Rob Shuter says Spade isolated herself from the fashion world towards the end of her life

By Jillian Ruffo
June 06, 2018 04:36 PM
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Accessories designer Kate Spade died from an apparent suicide in her Manhattan apartment on Tuesday, leaving behind a 13-year-old daughter Frances, husband Andy Spade, as well as many friends and fans who were shocked by the tragic news.

Her former longtime publicist, Rob Shuter, offered some insight into Spade’s mindset, claiming that the famously upbeat fashion world fixture was struggling with feelings of loneliness and dealing with marital issues.

“After she sold the company, she made so much money, Kate could retreat. Kate really removed herself from society, from New York, from the fashion world, and she really just focused, I think, on being a mom,” he told EXTRA in an interview on Wednesday, adding that despite invitations to lavish events like the Met Gala, she chose not to attend. “Kate was really isolated and lonely. Toward the end of her life, she had a housekeeper, she had her assistant, and her child, and I think that was pretty much it. Kate didn’t have many friends.” (Though sources tell PEOPLE she was very involved at her daughter’s school, and maintained close friendships.)

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That 10-year hiatus, Spade told PEOPLE in 2016, was in fact so she could focus on her family.

“I needed a break and I really wanted to raise my daughter,” she said, in an interview at her Park Avenue apartment. “People asked me, ‘Don’t you miss it?’ I really didn’t. I mean, I loved what I was doing, but I didn’t miss it as much as I thought I might.”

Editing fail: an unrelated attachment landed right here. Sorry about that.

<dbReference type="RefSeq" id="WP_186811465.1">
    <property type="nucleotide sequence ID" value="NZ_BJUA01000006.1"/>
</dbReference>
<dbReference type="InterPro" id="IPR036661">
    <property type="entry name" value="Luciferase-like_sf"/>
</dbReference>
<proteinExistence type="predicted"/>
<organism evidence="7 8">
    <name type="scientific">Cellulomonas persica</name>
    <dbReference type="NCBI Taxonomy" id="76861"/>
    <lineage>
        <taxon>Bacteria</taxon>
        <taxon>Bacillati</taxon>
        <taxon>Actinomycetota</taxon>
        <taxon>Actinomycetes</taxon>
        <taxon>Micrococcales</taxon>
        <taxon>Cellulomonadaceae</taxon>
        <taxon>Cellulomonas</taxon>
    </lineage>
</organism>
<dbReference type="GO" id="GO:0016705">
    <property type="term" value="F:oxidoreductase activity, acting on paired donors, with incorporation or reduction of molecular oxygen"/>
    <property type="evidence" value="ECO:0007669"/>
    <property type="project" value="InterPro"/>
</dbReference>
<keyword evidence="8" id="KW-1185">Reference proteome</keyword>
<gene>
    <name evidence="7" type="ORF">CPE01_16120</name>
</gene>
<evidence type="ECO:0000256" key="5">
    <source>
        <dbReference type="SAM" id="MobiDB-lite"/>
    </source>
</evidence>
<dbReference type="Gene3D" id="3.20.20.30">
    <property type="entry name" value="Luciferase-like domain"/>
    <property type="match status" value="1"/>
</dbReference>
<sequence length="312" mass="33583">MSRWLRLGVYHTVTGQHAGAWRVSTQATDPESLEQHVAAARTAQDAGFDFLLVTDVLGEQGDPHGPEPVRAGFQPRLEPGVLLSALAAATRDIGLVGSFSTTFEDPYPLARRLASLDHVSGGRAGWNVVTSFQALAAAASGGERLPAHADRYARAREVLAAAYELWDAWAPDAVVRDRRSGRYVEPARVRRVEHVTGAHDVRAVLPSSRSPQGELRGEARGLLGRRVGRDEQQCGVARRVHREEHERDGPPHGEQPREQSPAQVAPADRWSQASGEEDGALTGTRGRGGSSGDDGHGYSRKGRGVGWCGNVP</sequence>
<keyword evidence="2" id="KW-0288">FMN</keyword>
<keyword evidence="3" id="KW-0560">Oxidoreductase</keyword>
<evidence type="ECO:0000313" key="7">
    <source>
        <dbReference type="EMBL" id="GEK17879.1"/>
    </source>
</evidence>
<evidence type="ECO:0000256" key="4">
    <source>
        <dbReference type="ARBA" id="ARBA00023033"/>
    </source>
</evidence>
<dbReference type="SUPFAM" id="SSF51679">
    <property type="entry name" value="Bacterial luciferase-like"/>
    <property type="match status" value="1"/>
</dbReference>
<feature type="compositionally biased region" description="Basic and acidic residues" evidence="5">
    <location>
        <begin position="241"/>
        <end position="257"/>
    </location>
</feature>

Shuter says Spade and her husband Andy “didn’t spend a lot of time together” and that they may have been living apart. It was reported by The Blast that Andy was looking for an apartment before his wife’s death, and a source close to the designer also tells PEOPLE, “Kate and Andy were having relationship problems.”

RELATED VIDEO: David Spade Breaks His Silence After Sister-in-Law Kate Spade’s Death: ‘I Still Can’t Believe It’

The designer, who launched her eponymous brand in 1993, was also having trouble navigating today’s fashion world , Shuter says. On top of being intimidated by social media, she didn’t feel included in the industry. “Kate was upset by the way the fashion community treated her,” he says. “They never really gave her much respect… the public loved her, but the critics didn’t, and it always hurt her.”

Shuter adds: “This was someone that really valued her private life and I don’t think Kate could live in the cruel world that we live in today.”

If you or someone you know is considering suicide, please contact the National Suicide Prevention Lifeline at 1-800-273-TALK (8255).